When the news came out that I was going to receive an award, a friend sent me the following text, “I’m simultaneously so proud and also seething with jealousy. Congrats!!” Her tongue in cheek comment gave voice to a sentiment I picked up on from several female friends.
This particularly sassy friend called it jealousy, but it didn’t feel negative or resentful. It was more like genuine happiness at my success, a curiosity about how I’d made it happen and a hope that they might be honored similarly one day as well.
While it might have seemed like it from the outside, this award didn’t happen out of the blue or just because I deserved it. It happened because I figured out the nomination process and asked clients to nominate me. (PS I also deserved it.) Since there was such curiosity about how this and other awards came about, I’m sharing my approach to self-promotion here.
1. Get and track feedback from people you work with
I build feedback mechanisms into all of my services via exit surveys and close-out phone calls. With particularly positive clients, I ask for testimonials or write case studies.
If there aren’t structured opportunities for feedback within your role, consider if there are ways that you can ask for feedback or build it into the conclusion of a project.
When a client, colleague, or supervisor provides positive feedback you can say, “I so appreciate that feedback and might want to use it in the future. Would you mind if I jotted it down in an email to you to ensure I got it right?”
2. Use quotes, testimonials, or nominations when possible
Running a successful business requires a (sometimes cringe-inducing) amount of self-promotion. Using feedback from clients to talk about my success helps me feel less gross about it, because then, the clients are the ones saying the nice stuff about me, not me.
It also allows me to substantiate the claim I’m making and helps me avoid triggering the gender bias that can penalize women for boasting.
Even when there isn’t a formal nomination process, I include feedback I’ve received. For example, in my proposals for new contracts, I’ll make a statement about my work followed by a quote that substantiates it from a recent workshop participant. In my bio I include the phrase, “Clients often remark that Lelia…”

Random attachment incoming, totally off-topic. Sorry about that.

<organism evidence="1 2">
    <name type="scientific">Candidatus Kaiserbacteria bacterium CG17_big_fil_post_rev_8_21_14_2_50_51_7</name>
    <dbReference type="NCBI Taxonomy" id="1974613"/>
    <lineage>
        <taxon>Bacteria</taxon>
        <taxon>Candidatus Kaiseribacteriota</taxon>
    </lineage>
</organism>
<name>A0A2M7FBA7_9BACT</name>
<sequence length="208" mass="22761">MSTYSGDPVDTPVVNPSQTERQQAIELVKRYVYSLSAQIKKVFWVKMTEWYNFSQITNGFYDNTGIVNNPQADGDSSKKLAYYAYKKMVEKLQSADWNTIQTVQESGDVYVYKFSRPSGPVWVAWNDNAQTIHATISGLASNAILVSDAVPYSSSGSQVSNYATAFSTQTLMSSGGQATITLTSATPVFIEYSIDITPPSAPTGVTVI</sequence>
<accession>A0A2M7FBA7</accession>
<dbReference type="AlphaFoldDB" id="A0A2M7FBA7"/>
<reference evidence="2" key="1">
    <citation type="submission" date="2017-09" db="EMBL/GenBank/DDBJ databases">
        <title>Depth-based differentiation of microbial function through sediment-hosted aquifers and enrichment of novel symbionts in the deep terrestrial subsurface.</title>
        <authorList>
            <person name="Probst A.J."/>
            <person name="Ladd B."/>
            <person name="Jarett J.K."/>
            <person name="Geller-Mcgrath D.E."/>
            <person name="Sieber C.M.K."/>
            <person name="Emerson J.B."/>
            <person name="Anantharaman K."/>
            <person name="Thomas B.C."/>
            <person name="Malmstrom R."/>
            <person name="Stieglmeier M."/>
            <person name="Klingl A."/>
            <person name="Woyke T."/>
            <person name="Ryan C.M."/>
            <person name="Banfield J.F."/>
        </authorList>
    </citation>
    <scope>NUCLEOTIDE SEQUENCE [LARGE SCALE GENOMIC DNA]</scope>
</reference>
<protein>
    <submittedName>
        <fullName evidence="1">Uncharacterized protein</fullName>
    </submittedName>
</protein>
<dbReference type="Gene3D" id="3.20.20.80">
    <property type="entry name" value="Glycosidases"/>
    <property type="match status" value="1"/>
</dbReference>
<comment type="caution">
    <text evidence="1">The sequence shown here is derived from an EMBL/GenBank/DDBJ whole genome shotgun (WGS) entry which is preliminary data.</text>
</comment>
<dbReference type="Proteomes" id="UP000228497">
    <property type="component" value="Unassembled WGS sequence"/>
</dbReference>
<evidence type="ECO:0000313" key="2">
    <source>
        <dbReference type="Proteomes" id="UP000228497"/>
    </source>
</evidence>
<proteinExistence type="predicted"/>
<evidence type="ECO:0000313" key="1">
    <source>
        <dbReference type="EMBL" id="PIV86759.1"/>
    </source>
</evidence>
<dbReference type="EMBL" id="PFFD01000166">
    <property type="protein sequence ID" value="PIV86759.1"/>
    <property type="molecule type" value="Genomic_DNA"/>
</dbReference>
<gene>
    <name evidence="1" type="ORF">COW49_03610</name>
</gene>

3. Create a well-rounded application
Whenever I’m approaching a new client, responding to an RFP, or going after an award, I do my research. I try to discern precisely what they’re looking for, even beyond the application guidelines.
Then I build out the list of people I’m going to ask write recommendation letters, nominate me, etc., selecting people who can speak to different areas of my skill set.
For the award I recently received, I asked three former clients who had already given me a lot of positive feedback. One had served on a nonprofit board with me in addition to hiring me to work with her organization. Another had been through a yearlong goal setting program I had developed, while the third recently had a negotiation success due to our work together.
Even though it was a little uncomfortable at first, coordinating the process allowed me to put together a well-rounded application. The clients said they were happy to help. The review panel then had the information they needed about my work, from a variety of sources.
Frankly, part of me felt embarrassed that I had orchestrated my nomination for this award, rather than being selected for it independently. I made peace with it by recognizing that even if I’m exceptional at what I do, if the award committee doesn’t know I exist, it doesn’t matter. As my mother always says, you make your own luck.
A version of this piece was originally published by Forbes.